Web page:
If you have a good light lathe or drill-press, however, these machines in themselves provide an excellent carving set-up. The machine must be capable of being driven at fairly high speeds, from 2000 R.P.M. up to 5000 when using cutters from y2" to 2" in diameter.
To make your carving spindle, chuck a piece of 1/2" round cold-rolled steel about 6 to 8 inches long, getting it absolutely centered and running true. Then with a file (if you are using a woodworking lathe or drill-press) file a taper at the outer end while it is running, about 2 inches long, reducing the diameter in that length to Then cut a shoulder about a 1/2" long at the end, against which the cutters can be run on, and thread this portion, 10/32. Now all you have to do to make any number of shapes of cutters is to drill and tap a piece of brass, of any thickness, run it on this spindle, file or turn it to shape and file in the teeth, and you have the practical equivalent of a spindle-carver.
If your lathe is of the type that will permit it, a more solid and secure set-up would :be to remove your head-spindle entirely, and make a new spindle which projects 8" from the bearings, put the taper and threads on the end of this piece, making it all in one piece, which guarantees its being true and vibrationless. The separate spindle first described might have a tendency to work loose if held in an ordinary drill-chuck, although the key type of chuck properly tightened will not work loose. One of these spindles in action, carving an intricate design and held in a collet-chuck, is illustrated in Plate 2D.
Making- a "gang" of carving cutters at once.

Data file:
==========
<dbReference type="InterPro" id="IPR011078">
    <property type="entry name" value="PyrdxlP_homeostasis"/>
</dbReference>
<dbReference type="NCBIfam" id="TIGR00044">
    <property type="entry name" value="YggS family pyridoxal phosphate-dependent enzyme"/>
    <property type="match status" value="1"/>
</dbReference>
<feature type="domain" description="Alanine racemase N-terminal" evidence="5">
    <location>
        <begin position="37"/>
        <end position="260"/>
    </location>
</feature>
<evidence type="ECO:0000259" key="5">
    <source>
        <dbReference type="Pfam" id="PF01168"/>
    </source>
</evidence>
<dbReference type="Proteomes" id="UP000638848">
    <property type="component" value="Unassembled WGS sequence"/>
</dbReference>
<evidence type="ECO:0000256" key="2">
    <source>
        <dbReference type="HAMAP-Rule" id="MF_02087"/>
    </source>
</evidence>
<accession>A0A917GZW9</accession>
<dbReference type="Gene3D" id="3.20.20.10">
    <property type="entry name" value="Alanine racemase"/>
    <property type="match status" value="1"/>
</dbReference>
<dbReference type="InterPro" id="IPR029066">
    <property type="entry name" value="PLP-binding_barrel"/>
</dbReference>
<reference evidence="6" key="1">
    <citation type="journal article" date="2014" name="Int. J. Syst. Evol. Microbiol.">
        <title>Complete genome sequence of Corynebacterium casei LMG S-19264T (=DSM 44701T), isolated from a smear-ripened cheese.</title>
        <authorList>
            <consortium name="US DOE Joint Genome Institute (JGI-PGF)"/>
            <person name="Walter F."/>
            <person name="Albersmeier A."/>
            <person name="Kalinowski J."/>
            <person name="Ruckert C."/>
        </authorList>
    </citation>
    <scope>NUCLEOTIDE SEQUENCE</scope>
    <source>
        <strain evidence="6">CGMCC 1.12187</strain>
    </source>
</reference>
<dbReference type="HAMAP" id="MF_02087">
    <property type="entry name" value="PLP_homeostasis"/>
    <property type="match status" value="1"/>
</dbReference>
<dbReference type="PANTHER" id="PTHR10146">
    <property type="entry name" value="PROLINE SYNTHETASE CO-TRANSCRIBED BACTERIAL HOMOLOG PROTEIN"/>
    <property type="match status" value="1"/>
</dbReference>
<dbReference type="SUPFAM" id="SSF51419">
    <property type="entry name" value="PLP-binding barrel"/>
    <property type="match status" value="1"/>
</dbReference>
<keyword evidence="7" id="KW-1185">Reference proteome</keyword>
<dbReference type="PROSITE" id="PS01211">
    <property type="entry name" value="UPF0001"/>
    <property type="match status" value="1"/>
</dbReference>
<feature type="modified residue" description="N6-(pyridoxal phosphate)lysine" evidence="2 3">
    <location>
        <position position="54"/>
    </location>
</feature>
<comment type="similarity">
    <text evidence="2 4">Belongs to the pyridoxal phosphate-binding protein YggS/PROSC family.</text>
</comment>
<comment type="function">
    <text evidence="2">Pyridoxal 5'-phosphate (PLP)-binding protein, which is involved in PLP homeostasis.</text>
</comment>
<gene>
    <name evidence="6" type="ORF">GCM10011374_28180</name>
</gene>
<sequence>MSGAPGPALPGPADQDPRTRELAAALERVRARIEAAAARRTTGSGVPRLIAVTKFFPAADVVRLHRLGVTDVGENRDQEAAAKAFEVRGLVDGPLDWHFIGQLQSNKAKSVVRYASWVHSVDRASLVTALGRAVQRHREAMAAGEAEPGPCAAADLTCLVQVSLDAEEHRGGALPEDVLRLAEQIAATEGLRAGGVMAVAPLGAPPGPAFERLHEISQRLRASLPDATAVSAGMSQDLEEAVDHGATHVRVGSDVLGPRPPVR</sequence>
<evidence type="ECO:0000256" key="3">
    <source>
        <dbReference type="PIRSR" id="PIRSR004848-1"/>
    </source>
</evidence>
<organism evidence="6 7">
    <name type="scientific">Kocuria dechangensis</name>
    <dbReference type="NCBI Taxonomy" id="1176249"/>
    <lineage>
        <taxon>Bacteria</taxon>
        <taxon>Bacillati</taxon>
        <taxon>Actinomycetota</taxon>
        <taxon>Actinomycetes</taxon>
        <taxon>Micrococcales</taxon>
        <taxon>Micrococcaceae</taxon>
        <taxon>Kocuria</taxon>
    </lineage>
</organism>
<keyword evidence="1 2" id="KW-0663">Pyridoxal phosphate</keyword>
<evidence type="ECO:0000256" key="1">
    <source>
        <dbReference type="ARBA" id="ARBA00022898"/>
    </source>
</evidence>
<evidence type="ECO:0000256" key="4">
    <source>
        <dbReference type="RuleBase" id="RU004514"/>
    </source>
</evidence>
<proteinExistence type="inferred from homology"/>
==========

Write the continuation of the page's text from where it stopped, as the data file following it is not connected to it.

Fig. 15. Turning up a gang of cotters at once oat of bar sock. In order from the right they are. a cigar-holder reamer, a thin sharp liner, a fat groover, thin round groover, double round groover. One of these cutters is shown in use in Plate J-D.
If you have a metal-working lathe, the making of cutters becomes a simple routine job. A sample set-up is shown in Figure 15 and Plate 2E. In this picture, a set of five cutters is being turned at once, out of a piece of 34" rod. At the extreme right is a sort of pear-shaped cutter, which will be used for boring out the ends of cigar-holders. Next come four different shapes of sharp and rounded, single and double-line cutters. The first step is drilling the center-hole, using this for the tail-center also. This insures the cutter being concentric. After the cutter is turned to shape, the hole is threaded with a tap mounted in a tail-stock chuck, then the teeth are filed and the cutter cut off with a cut-off tool or a hack-saw held against the revolving work. The tail-center is then moved up, and the cutters finished one at a time, and they will be accurate.
The smaller-diameter cutters permit sharper turns to be made in your carving, but they must be driven at correspondingly higher speeds, and they remove material more slowly than larger cutters of diameters up to 2".
The next step is the professional type of carving-spindle. These consists only of a very finely balanced, heavy, high-speed ball-bearing head-stock with a spindle projecting about 10". Some professional shops have a hundred or more of these in operation at one time, and they constitute practically the only type of carving equipment. All carving is done free-hand, even on the big runs of a hundred thousand or more, the operators quickly learning the design by heart, and turning out as many as several hundred pieces an hour of the simpler types.
The cutters used are similar to those described above, except that they are made of high-speed steel, with greater back clearance, but the same front angle. They are driven at from 2500 for the larger-diameter cutters to 5000 R.P.M. for the smaller sizes, and a few of the shapes in common use are illustrated in Figure 2. In Plate 2W will be seen a battery of these machines in operation.
This completes the description of conventional carving equipment, aside from automatic pantagraph duplicators and such intricate equipment, only infrequently used, but as stated previously, practically anything can be used to do a certain amount of carving—even such tools as taps, countersinks, reamers, drills, any kind of grinding-wheels—the list is limitless.